The pen itself is a small, portable, coop called the Chik-N-Hutch. These kit coops cost about a $160 and are all you need to house those first three hens in the backyard. They generally ship free, fold flat, are assembled in twenty minutes with just a screwdriver (so anyone of us can handle it). Which means, dear readers, you could transport your whole starter-chicken farm with some cat carriers in the back of a Geo with a folded back seat. I am telling you, if you want chickens, you can make it happen. These are not the birds of barn-owners and rural yuppies. They are everyman's backyard buddy. Chickens are easy, clean, hilarious, and perfect introduction to livestock. What I learned from my hens has carried over into breeding and raising rabbits, tending sheep, and keeping bees. They keep my garden pest free. They put up with beginner lessons on the fiddle. They feed me in exchange for room and board. They are the old standbys. I can't praise them enough.

If you are getting some spring birds—it's about that time to start planning your chick orders. Seeing as I am well stocked in the poulty department, I don't think I'll be buying many birds this spring. Probably just a handful of to replace any older birds that may die this winter or roosters i need to re-home. Now if you live near me, and just want a handful of birds as well, let me know and I can tack on your order to mine and we can both save on shipping (to just ship three chicks is ridiculously expensive), and you can pick them up here at Cold Antler. Hell, I'll even throw in a free rooster. Chuck Klosterman needs to go before Winthrop kills him in a were-chicken fit of hormonal rage.

For any of you folks just thinking about spring chickens, I strongly suggest you grab a copy of the Murray McMurray Hatchery Catalog. It's a full-color guide to birds for every backyard. Just having it on the kitchen table to page through over your morning cereal is a hoot (and educational, since it lists breed facts and history.) And hey, if you live in a city - where else are you going to order your hatchery-inspired trucker hats and amish egg baskets, eh? They also has everything you need to house your flock regarldess if you live on 30 acres or have a 30' lot behind your apartment. And no, Murray McMurray isn't paying me to write this. I just think they're a great place to get started and approach poultry in a freindly way. Honestly, I want chicks in the hands of everyone who wants them this spring. However I can enable that in you is fine. Even if it means hocking hatchery catalogs to you nice people. Pride is dead!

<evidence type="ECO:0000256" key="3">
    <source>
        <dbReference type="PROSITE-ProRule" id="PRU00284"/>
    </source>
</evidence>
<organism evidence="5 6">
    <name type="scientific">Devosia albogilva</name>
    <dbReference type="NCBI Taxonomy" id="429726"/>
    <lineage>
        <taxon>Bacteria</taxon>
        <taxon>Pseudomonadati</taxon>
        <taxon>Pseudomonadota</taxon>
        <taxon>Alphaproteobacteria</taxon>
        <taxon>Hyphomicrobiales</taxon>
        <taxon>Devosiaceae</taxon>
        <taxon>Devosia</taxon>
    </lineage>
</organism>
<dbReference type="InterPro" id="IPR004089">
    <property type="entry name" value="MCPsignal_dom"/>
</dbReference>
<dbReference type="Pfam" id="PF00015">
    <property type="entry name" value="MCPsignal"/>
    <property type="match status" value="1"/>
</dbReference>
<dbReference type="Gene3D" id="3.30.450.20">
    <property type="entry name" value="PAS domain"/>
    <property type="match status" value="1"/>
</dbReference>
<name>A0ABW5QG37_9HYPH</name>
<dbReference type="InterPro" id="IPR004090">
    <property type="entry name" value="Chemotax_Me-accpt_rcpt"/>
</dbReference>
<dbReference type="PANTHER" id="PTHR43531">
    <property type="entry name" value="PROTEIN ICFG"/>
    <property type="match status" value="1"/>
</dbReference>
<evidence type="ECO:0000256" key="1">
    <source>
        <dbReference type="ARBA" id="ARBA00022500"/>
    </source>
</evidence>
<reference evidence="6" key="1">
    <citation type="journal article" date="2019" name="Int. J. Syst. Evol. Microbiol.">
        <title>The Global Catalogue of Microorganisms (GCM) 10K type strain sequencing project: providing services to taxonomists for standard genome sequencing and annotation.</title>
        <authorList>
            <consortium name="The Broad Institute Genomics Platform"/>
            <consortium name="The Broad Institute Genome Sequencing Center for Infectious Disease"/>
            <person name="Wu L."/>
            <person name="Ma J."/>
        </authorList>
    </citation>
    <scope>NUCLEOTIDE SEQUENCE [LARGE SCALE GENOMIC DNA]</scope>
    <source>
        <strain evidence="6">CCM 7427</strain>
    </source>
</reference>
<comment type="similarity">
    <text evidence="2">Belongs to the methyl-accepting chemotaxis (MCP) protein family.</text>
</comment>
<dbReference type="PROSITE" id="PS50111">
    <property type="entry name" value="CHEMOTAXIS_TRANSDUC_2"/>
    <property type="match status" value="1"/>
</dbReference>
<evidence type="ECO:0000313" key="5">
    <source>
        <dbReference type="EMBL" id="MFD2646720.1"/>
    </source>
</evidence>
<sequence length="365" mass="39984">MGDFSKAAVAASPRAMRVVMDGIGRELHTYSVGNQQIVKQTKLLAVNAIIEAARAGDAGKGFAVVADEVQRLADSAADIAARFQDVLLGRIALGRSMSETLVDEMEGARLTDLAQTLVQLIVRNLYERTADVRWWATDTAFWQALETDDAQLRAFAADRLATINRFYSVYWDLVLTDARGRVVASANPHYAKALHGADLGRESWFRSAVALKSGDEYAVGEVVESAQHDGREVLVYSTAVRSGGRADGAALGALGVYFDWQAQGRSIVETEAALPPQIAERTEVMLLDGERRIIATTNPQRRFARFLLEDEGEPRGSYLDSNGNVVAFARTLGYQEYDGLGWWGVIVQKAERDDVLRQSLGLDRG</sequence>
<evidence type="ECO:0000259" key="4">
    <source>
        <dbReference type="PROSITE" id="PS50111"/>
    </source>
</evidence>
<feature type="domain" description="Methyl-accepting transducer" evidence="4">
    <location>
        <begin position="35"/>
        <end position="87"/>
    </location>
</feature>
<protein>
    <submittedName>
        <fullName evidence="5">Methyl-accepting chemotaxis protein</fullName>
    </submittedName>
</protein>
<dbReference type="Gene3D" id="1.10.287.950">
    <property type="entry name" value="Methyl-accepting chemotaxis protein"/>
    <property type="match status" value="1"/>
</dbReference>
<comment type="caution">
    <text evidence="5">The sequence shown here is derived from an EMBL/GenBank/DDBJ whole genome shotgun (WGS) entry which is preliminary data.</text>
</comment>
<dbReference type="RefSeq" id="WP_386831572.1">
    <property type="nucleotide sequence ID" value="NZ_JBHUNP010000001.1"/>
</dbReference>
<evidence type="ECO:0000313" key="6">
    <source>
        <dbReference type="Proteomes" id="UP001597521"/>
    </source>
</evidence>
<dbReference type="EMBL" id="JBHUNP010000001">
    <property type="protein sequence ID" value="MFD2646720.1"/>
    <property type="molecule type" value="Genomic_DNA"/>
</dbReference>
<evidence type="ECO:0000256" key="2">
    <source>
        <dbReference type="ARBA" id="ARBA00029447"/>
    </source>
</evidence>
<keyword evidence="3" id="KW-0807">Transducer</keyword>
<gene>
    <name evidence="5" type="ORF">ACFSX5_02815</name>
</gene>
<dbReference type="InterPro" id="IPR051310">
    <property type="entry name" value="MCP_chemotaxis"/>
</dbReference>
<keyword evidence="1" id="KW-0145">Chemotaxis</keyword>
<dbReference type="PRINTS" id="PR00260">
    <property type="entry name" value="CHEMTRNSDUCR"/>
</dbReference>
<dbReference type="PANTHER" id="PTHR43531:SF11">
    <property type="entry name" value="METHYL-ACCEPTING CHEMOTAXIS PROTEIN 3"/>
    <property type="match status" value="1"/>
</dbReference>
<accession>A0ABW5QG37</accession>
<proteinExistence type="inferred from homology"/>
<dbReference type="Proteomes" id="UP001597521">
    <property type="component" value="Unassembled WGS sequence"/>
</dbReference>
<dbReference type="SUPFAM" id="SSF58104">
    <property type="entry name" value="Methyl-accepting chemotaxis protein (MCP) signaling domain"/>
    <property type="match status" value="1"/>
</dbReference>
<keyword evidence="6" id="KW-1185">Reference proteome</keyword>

Request your free Murray McMurray Catalog here.

Saturday, January 31, 2009

rumors and prayers

A photo from September, which I am sharing only because it's proof positive that once upon a time it was summer here. Man, do I miss those days. I adore winter, really, but I miss going out into the pasture with the fiddle, a blanket, a book, and the flock. Marvin never minded getting close to the violin, nosing it out of his way if it happened to be on a tasty patch. (Sheep are fairly inconsiderate when it comes to our ridiculous notions of property.)

Listen, sheep and fiddles (in any proximity) are a beautiful thing and don't let anyone tell you otherwise. Don't mess with that sort, they are probably the same people who run to their cars when it's drizzling as if a nice shower was acid and not a nice thing to take a jaunt in. Also Travis Gray's song "It's not Love" just came on and it was so good it made me grab my fiddle, turn the radio all the hell up, and play along like Travis owed me something. Spontaneous 7AM radio jam sessions people, I friggin' love Saturday mornings. Now let's bow our heads and pray for summer. I don't care who or what you pray to. You want to place a photo of Elvis above the mantel with a candle and a dollar bill, fine by me. Let's just get on this, because I want summer on this farm to be more than rumors and prayers. I'm proving anxious.